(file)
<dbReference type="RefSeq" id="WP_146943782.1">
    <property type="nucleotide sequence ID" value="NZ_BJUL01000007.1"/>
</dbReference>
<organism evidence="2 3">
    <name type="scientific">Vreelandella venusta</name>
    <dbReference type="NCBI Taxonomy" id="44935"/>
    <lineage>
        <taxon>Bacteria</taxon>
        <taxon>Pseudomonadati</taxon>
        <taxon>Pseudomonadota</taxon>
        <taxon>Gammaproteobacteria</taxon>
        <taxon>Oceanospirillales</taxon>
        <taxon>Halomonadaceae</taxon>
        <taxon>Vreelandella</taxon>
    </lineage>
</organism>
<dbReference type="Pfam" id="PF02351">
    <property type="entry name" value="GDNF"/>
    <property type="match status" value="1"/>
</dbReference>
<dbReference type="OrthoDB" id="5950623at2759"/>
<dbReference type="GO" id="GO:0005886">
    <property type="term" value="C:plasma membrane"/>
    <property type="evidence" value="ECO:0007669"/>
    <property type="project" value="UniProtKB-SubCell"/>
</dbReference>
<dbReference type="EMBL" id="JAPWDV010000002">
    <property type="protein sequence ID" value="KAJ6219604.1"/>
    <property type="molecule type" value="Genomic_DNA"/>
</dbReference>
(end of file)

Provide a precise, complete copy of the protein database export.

<dbReference type="RefSeq" id="WP_146943782.1">
    <property type="nucleotide sequence ID" value="NZ_BJUL01000007.1"/>
</dbReference>
<organism evidence="2 3">
    <name type="scientific">Vreelandella venusta</name>
    <dbReference type="NCBI Taxonomy" id="44935"/>
    <lineage>
        <taxon>Bacteria</taxon>
        <taxon>Pseudomonadati</taxon>
        <taxon>Pseudomonadota</taxon>
        <taxon>Gammaproteobacteria</taxon>
        <taxon>Oceanospirillales</taxon>
        <taxon>Halomonadaceae</taxon>
        <taxon>Vreelandella</taxon>
    </lineage>
</organism>
<dbReference type="Pfam" id="PF02351">
    <property type="entry name" value="GDNF"/>
    <property type="match status" value="1"/>
</dbReference>
<dbReference type="OrthoDB" id="5950623at2759"/>
<dbReference type="GO" id="GO:0005886">
    <property type="term" value="C:plasma membrane"/>
    <property type="evidence" value="ECO:0007669"/>
    <property type="project" value="UniProtKB-SubCell"/>
</dbReference>
<dbReference type="EMBL" id="JAPWDV010000002">
    <property type="protein sequence ID" value="KAJ6219604.1"/>
    <property type="molecule type" value="Genomic_DNA"/>
</dbReference>